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As I write this question, Ian Nepomniachtchi is leading the ongoing Candidates tournament by a substantial margin. Since it's a winner-takes-all tournament, everyone else needs Nepomniachtchi to lose.

Are the other players allowed to discuss how to achieve this collective goal? For example can they suggest openings to whoever is playing Nepomniachtchi, or discuss whether one should take risks and possibly lose in return for a chance at winning (as Rapport did in his game against Nepomniachtchi )?

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    Is it really winner-takes-all tournament? lichess.org/blog/YrzaZBIAACAAqAlz/….
    – Akavall
    Jun 30 at 16:57
  • @Akavall that's only if Carlsen doesn't defend his title. If he doesn't play, he'd be the first active world number 1 who's not interested in being world champion. (Kasparov and Fischer were both inactive when they quit.)
    – Allure
    Jul 1 at 6:25
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    There is prize money too (chess.com/article/view/…) so it's not stricly winner-takes-all. Jul 1 at 11:44

1 Answer 1

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Are the other players allowed to discuss how to achieve this collective goal? For example can they suggest openings to whoever is playing Nepomniatchi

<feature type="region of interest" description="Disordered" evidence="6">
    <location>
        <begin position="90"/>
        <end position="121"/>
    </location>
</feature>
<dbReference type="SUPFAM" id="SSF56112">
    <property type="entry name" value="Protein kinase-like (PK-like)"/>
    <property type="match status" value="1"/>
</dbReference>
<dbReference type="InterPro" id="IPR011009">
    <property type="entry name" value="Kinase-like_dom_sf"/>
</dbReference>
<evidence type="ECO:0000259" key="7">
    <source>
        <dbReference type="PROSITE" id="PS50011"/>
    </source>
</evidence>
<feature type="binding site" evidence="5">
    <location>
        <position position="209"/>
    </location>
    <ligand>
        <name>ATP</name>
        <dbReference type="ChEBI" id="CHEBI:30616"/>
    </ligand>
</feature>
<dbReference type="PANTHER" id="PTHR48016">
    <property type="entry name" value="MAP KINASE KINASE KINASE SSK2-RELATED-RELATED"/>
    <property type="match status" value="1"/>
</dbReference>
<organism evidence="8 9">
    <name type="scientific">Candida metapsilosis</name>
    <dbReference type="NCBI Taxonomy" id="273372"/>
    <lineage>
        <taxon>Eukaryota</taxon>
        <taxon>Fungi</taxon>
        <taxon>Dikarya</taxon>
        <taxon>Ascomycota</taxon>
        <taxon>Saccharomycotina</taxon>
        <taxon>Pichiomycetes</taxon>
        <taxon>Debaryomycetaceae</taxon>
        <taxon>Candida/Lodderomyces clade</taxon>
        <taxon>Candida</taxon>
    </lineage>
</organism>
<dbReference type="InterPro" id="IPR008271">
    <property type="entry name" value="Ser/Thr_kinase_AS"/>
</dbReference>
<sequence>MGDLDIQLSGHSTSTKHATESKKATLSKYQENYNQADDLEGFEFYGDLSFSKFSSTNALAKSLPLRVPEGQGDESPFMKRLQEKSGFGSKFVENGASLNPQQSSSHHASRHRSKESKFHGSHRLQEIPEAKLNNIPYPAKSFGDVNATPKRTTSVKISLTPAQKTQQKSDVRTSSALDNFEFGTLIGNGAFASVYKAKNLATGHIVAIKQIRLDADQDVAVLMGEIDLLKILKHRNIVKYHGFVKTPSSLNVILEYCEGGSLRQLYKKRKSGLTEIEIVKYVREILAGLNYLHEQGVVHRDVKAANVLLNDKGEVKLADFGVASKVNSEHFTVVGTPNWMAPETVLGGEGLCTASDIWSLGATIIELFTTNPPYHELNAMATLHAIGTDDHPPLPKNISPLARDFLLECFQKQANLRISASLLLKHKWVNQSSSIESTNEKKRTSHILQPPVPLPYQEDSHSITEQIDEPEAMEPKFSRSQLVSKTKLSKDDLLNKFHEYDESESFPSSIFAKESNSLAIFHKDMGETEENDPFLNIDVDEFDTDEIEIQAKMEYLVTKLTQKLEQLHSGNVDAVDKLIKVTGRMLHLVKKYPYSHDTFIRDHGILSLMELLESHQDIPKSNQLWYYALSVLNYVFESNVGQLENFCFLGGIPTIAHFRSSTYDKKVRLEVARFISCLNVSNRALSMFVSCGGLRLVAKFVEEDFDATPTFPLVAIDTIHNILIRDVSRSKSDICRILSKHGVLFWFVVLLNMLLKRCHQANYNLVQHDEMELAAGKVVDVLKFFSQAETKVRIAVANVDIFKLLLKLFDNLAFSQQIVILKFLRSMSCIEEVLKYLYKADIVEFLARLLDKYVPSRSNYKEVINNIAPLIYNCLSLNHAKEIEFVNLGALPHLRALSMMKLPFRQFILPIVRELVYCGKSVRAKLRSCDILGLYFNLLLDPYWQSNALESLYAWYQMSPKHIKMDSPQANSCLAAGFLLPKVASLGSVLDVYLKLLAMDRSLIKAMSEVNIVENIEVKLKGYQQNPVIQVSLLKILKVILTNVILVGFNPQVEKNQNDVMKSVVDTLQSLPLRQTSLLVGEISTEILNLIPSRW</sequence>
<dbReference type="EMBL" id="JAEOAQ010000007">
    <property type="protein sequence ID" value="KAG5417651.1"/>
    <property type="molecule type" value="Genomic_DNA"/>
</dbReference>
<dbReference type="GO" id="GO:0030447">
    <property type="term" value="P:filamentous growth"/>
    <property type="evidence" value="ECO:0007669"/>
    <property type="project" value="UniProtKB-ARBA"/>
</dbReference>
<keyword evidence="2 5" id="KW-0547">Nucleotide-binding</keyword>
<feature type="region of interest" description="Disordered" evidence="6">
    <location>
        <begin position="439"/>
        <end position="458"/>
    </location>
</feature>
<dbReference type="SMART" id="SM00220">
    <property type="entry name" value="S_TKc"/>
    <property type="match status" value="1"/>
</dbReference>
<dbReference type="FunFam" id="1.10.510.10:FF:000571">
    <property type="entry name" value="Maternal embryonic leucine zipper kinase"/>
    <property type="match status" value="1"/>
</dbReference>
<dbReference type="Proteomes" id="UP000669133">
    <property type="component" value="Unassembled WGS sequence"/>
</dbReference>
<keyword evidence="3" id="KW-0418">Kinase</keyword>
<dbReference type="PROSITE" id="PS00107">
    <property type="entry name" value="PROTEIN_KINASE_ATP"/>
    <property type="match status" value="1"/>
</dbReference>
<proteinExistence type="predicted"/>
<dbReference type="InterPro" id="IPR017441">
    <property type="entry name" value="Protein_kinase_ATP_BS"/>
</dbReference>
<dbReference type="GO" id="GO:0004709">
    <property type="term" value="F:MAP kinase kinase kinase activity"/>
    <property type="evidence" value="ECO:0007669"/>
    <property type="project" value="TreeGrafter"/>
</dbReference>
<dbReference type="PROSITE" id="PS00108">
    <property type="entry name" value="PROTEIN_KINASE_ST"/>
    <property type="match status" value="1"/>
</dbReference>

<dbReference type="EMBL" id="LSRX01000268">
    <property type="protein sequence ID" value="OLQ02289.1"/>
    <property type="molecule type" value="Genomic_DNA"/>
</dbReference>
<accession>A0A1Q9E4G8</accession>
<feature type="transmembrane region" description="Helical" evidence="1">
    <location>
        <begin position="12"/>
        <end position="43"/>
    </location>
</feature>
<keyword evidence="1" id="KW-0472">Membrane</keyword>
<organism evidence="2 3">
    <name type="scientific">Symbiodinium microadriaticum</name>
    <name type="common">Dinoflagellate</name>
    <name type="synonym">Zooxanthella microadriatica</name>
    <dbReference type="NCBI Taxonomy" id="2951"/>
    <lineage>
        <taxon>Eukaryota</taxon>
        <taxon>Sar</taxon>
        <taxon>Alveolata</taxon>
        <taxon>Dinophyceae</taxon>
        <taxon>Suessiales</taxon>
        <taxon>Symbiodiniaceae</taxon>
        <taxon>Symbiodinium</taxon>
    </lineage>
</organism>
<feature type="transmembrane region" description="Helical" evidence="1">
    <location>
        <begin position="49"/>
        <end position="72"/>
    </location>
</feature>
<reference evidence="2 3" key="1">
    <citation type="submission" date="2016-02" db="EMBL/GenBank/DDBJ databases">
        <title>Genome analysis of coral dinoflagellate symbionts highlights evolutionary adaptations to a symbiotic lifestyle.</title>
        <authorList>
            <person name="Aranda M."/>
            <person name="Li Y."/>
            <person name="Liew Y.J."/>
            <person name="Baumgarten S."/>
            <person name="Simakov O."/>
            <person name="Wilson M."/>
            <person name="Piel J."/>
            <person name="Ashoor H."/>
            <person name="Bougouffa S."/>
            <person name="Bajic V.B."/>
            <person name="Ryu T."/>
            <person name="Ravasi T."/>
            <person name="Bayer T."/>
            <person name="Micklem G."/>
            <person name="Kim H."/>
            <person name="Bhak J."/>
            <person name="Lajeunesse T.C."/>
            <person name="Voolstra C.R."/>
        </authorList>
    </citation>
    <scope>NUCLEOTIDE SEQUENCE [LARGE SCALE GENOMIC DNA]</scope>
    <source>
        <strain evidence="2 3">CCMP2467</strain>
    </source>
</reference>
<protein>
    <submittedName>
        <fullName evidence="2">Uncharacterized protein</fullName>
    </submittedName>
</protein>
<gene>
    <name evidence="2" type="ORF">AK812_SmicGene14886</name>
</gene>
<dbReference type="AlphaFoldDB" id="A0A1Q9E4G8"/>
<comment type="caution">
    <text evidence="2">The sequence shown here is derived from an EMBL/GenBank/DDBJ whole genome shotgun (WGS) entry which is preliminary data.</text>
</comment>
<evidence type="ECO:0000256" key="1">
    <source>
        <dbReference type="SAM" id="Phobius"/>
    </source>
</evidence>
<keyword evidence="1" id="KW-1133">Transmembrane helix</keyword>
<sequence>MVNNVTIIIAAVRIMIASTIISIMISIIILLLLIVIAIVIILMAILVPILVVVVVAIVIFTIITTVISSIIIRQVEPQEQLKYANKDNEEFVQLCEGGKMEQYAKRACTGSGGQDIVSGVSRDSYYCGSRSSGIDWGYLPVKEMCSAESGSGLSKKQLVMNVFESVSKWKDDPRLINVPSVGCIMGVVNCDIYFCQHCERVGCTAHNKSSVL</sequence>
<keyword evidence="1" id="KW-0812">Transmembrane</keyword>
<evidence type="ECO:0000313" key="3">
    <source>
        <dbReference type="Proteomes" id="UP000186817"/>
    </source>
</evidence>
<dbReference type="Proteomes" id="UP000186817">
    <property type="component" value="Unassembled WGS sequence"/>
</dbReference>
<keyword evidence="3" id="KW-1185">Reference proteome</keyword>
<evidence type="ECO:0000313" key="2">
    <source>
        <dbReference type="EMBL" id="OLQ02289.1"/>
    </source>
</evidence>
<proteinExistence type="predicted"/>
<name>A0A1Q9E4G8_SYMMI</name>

While the games are in progress this is strictly forbidden. In between games this is perfectly acceptable. What would not be acceptable would be to pre-arrange quick draws amongst themselves to conserve energy for their fights with Nepo. This happened in Soviet times when the Soviets dominated world chess.

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    Is there anywhere these rules (regarding discussions/collusion between the games) are rigorously defined or spelt out 'on paper'? Jul 1 at 0:35
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    Even if some of the others colluded, with the common aim to prevent Nepo winning, would quick draws among themselves be the best way to seek to achieve this aim? That would seem to lessen the expected target point-total for Nepo to beat. Wouldn't a better aim be to try to promote one particular player? What rules are there to outlaw this?
    – Rosie F
    Jul 1 at 5:29

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